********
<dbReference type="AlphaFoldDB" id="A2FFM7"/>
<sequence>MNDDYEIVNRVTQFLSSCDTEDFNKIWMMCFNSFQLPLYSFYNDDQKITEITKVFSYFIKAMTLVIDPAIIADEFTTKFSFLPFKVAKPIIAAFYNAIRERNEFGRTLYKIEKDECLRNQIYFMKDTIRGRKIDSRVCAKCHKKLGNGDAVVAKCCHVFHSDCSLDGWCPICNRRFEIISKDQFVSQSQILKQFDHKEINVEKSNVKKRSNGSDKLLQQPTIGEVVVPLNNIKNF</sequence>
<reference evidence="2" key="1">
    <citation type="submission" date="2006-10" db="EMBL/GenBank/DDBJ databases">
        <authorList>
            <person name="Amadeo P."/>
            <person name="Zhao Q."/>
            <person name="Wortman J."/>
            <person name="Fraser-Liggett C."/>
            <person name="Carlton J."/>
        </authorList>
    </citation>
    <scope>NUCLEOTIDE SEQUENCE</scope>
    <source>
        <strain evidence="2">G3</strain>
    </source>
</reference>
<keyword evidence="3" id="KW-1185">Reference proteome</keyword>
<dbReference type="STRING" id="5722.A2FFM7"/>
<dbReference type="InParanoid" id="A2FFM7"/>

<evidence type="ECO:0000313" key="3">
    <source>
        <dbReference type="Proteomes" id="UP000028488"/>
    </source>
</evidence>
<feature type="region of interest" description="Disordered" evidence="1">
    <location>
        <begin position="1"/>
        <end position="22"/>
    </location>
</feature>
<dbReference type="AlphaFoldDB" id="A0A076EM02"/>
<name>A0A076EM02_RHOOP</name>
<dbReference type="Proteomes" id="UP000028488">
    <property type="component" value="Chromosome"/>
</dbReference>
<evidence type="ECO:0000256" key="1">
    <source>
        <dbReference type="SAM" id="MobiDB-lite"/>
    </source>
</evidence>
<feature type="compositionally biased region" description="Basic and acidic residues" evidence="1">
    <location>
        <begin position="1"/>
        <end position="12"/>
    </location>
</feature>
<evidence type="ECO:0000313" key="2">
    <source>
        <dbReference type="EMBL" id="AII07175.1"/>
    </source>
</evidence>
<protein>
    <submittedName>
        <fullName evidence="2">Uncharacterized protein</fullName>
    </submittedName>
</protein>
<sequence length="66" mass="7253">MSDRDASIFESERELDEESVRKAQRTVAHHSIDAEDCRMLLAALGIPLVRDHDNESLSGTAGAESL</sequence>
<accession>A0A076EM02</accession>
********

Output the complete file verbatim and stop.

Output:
<dbReference type="AlphaFoldDB" id="A2FFM7"/>
<sequence>MNDDYEIVNRVTQFLSSCDTEDFNKIWMMCFNSFQLPLYSFYNDDQKITEITKVFSYFIKAMTLVIDPAIIADEFTTKFSFLPFKVAKPIIAAFYNAIRERNEFGRTLYKIEKDECLRNQIYFMKDTIRGRKIDSRVCAKCHKKLGNGDAVVAKCCHVFHSDCSLDGWCPICNRRFEIISKDQFVSQSQILKQFDHKEINVEKSNVKKRSNGSDKLLQQPTIGEVVVPLNNIKNF</sequence>
<reference evidence="2" key="1">
    <citation type="submission" date="2006-10" db="EMBL/GenBank/DDBJ databases">
        <authorList>
            <person name="Amadeo P."/>
            <person name="Zhao Q."/>
            <person name="Wortman J."/>
            <person name="Fraser-Liggett C."/>
            <person name="Carlton J."/>
        </authorList>
    </citation>
    <scope>NUCLEOTIDE SEQUENCE</scope>
    <source>
        <strain evidence="2">G3</strain>
    </source>
</reference>
<keyword evidence="3" id="KW-1185">Reference proteome</keyword>
<dbReference type="STRING" id="5722.A2FFM7"/>
<dbReference type="InParanoid" id="A2FFM7"/>

<evidence type="ECO:0000313" key="3">
    <source>
        <dbReference type="Proteomes" id="UP000028488"/>
    </source>
</evidence>
<feature type="region of interest" description="Disordered" evidence="1">
    <location>
        <begin position="1"/>
        <end position="22"/>
    </location>
</feature>
<dbReference type="AlphaFoldDB" id="A0A076EM02"/>
<name>A0A076EM02_RHOOP</name>
<dbReference type="Proteomes" id="UP000028488">
    <property type="component" value="Chromosome"/>
</dbReference>
<evidence type="ECO:0000256" key="1">
    <source>
        <dbReference type="SAM" id="MobiDB-lite"/>
    </source>
</evidence>
<feature type="compositionally biased region" description="Basic and acidic residues" evidence="1">
    <location>
        <begin position="1"/>
        <end position="12"/>
    </location>
</feature>
<evidence type="ECO:0000313" key="2">
    <source>
        <dbReference type="EMBL" id="AII07175.1"/>
    </source>
</evidence>
<protein>
    <submittedName>
        <fullName evidence="2">Uncharacterized protein</fullName>
    </submittedName>
</protein>
<sequence length="66" mass="7253">MSDRDASIFESERELDEESVRKAQRTVAHHSIDAEDCRMLLAALGIPLVRDHDNESLSGTAGAESL</sequence>
<accession>A0A076EM02</accession>